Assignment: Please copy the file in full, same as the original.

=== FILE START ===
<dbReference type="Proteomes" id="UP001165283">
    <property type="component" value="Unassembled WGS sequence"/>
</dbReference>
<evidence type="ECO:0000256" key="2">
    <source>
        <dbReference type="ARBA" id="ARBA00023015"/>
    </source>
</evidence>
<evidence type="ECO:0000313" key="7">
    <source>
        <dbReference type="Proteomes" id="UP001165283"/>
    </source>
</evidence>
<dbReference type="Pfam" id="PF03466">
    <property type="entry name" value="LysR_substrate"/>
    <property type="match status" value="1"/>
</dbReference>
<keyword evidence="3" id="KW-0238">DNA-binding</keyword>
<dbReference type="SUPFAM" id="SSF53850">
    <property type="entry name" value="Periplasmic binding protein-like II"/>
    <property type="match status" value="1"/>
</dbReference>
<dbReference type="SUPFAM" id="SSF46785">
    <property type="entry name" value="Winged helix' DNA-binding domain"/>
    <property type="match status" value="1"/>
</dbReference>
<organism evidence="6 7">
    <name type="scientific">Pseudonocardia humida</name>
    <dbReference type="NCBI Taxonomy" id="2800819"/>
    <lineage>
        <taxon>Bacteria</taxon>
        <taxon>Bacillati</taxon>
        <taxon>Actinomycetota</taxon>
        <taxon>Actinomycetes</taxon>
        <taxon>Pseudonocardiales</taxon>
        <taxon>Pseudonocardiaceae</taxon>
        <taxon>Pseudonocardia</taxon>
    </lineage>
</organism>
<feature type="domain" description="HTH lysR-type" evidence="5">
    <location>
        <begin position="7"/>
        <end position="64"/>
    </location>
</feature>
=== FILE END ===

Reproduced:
<dbReference type="Proteomes" id="UP001165283">
    <property type="component" value="Unassembled WGS sequence"/>
</dbReference>
<evidence type="ECO:0000256" key="2">
    <source>
        <dbReference type="ARBA" id="ARBA00023015"/>
    </source>
</evidence>
<evidence type="ECO:0000313" key="7">
    <source>
        <dbReference type="Proteomes" id="UP001165283"/>
    </source>
</evidence>
<dbReference type="Pfam" id="PF03466">
    <property type="entry name" value="LysR_substrate"/>
    <property type="match status" value="1"/>
</dbReference>
<keyword evidence="3" id="KW-0238">DNA-binding</keyword>
<dbReference type="SUPFAM" id="SSF53850">
    <property type="entry name" value="Periplasmic binding protein-like II"/>
    <property type="match status" value="1"/>
</dbReference>
<dbReference type="SUPFAM" id="SSF46785">
    <property type="entry name" value="Winged helix' DNA-binding domain"/>
    <property type="match status" value="1"/>
</dbReference>
<organism evidence="6 7">
    <name type="scientific">Pseudonocardia humida</name>
    <dbReference type="NCBI Taxonomy" id="2800819"/>
    <lineage>
        <taxon>Bacteria</taxon>
        <taxon>Bacillati</taxon>
        <taxon>Actinomycetota</taxon>
        <taxon>Actinomycetes</taxon>
        <taxon>Pseudonocardiales</taxon>
        <taxon>Pseudonocardiaceae</taxon>
        <taxon>Pseudonocardia</taxon>
    </lineage>
</organism>
<feature type="domain" description="HTH lysR-type" evidence="5">
    <location>
        <begin position="7"/>
        <end position="64"/>
    </location>
</feature>